Those who suffer sudden cardiac arrest in Latino neighborhoods are less likely to receive Cardiopulmonary Resuscitation (CPR), according to research presented Monday.
The study, presented by the American Heart Association (AHA), evaluated the cases of more than 18,500 people between 2011 and 2015 and found that, in neighborhoods with more than three-quarters of the Latino population, only 27% of the cases received CPR, 10 points below the general average.
Released today at the AHA Resuscitation Science Symposium, the analysis found that the overall percentage of timely CPR delivery in a neighborhood for a person suffering cardiac arrest is 37%.
In neighborhoods where Latinos make up less than a quarter of the population, it is 39%, 12 points more than in neighborhoods with more than 75% Hispanics.
Likewise, among all the patients studied, Latinos were 27% less likely to receive this aid than non-Hispanic whites.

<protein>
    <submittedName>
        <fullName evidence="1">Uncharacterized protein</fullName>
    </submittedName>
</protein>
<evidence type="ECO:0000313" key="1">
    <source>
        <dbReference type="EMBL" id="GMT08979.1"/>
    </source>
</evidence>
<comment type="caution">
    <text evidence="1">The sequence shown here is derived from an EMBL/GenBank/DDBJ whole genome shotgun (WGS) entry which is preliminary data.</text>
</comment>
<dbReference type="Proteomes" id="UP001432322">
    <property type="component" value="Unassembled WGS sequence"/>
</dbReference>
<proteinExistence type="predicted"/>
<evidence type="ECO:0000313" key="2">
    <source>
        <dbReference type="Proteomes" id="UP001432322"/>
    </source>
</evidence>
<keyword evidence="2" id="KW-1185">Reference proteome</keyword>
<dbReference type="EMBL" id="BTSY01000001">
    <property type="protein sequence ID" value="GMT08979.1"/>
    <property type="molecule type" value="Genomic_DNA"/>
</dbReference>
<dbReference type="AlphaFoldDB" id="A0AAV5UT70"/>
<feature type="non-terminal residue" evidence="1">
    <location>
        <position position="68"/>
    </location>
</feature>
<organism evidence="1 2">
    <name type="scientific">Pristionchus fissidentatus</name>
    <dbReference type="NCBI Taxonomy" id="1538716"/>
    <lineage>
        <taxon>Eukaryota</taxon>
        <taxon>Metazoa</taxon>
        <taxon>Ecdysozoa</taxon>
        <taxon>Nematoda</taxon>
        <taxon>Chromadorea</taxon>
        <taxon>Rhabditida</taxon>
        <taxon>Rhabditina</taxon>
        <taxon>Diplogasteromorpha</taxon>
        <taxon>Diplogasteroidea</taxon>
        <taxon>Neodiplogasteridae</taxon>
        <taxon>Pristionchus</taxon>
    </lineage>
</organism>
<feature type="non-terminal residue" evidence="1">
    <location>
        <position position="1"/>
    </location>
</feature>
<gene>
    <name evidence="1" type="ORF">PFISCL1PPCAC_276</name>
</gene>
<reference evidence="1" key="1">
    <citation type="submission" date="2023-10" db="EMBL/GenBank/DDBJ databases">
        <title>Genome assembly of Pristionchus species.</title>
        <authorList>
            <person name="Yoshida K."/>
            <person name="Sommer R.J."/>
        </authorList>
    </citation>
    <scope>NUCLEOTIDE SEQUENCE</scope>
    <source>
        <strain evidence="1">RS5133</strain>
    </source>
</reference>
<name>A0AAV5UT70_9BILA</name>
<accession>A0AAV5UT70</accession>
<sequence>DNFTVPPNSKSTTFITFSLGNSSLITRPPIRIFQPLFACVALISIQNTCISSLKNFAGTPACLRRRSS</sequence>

Audrey Blewer, lead author of the study and assistant director of educational programs at Penn Medicine’s Resuscitation Science Center, noted that “the early provision of CPR by someone can significantly improve the results.”
However, Blewer noted that “survival is low” in the face of unexpected cardiac arrest that occurs outside a hospital.
The victims of cardiac infarction in neighborhoods with a large majority of the Latino population were about 40% less likely to survive than the general average.
The data “were taken from the Resuscitation Results Consortium, a network of clinical trials on emergency medical service systems and hospitals in the United States and Canada,” the report said.
The study recommended that in the Hispanic neighborhoods the teaching and practice of the CPR system be intensified with the use of only the hands, which consists in applying repeated pressure to the chest of the person who has suffered the infarction.
“We need to offer communities with less aid rates a simple and effective CPR training,” Blewer said.